Wharf project will set sail, despite concerns

An environmental assessment has given the go ahead to a downtown wharf on the Yukon River, even though loss of salmon habitat, settlement land and erosion were singled out as concerns.

An environmental assessment has given the go ahead to a downtown wharf on the Yukon River, even though loss of salmon habitat, settlement land and erosion were singled out as concerns.

The wharf, a wide, wooden deck stretched between Strickland Avenue and Main Street, was proposed by the territorial government in the mid ‘80s.

The wharf is part of a larger vision by the territory to develop the downtown waterfront.

Wednesday, the Yukon Environmental and Socio-economic Assessment Board released a study outlining negative impacts of the project and ways to potentially mitigate them.

With the project intended to begin in the spring of 2010, sedimentation and erosion from heavy machinery will affect spawning salmon, the report stated. “Fish eggs require continuous water flow to supply oxygen to ensure their survival and are therefore particularly sensitive to the smothering effects of increased sedimentation,” wrote assessment officer Nikki Scotney, in her report.

And newly hatched salmon seek refuge along the river shorelines, an activity that will become difficult with construction in the Yukon River, she noted.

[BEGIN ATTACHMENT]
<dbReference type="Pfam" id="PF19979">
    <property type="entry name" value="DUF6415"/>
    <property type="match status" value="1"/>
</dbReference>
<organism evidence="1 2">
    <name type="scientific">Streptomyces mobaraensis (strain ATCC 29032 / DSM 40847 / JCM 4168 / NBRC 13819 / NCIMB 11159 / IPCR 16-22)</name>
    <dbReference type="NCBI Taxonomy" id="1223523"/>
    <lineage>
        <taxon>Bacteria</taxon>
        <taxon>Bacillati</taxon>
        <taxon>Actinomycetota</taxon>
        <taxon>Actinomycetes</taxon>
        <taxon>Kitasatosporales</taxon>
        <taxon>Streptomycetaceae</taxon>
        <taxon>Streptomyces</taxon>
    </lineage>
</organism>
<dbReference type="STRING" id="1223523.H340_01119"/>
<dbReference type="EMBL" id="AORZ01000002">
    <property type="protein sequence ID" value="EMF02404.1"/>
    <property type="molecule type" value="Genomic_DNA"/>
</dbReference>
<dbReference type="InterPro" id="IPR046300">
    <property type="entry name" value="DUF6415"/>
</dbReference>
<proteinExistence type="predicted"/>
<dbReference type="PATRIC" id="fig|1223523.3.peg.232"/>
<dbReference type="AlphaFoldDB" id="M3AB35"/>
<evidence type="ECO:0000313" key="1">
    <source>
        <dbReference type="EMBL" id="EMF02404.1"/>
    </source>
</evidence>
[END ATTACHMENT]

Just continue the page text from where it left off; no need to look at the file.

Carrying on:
“Where older fish can move to avoid disturbance, fish at this stage cannot. Their limited mobility therefore makes them extremely vulnerable and sensitive to habitat disturbance.”

The removal of vegetation along the river, which regulates water flow and temperature and provides shelter and food sources to fish, will further endanger salmon populations, Scotney said in her report.

The destruction of salmon habitat is a worry to the Ta’an Kwach’an Council, whose traditional lands provide the site for the proposed wharf.

“The TKC values Yukon River salmon as a part of

its healthy heritage, culture, environment and way of life,” Julia Ahlgern, environmental assessment technician for Ta’an Kwach’an Council said in the report.

The disruption of settlement lands downstream from the proposed project was also noted by the Kwanlin Dun First Nation.

“KDFN is concerned that altering the river hydrology … will result in increased sedimentation and erosion of their settlement lands,” said Scotney in her report. “These two parcels of settlement land have particular value because they are to be developed.”

“The proposed project will result in significant adverse effects to settlement lands.”

Completing a hydrology report and working with the Kwanlin Dun to address concerns are potential ways of mitigating the settlement issues, wrote Scotney.

“We’ll be looking through the report and giving it careful consideration,” said Community Services acting infrastructure director Kevin McDonnell.

McDonnell could not comment on concerns outlined in the document.

“We haven’t gone through it enough in detail yet,” he said.

The territory has 30 days to write a response to YESAB’s report.

Contact Vivian Belik at vivianb@yukon-news.com

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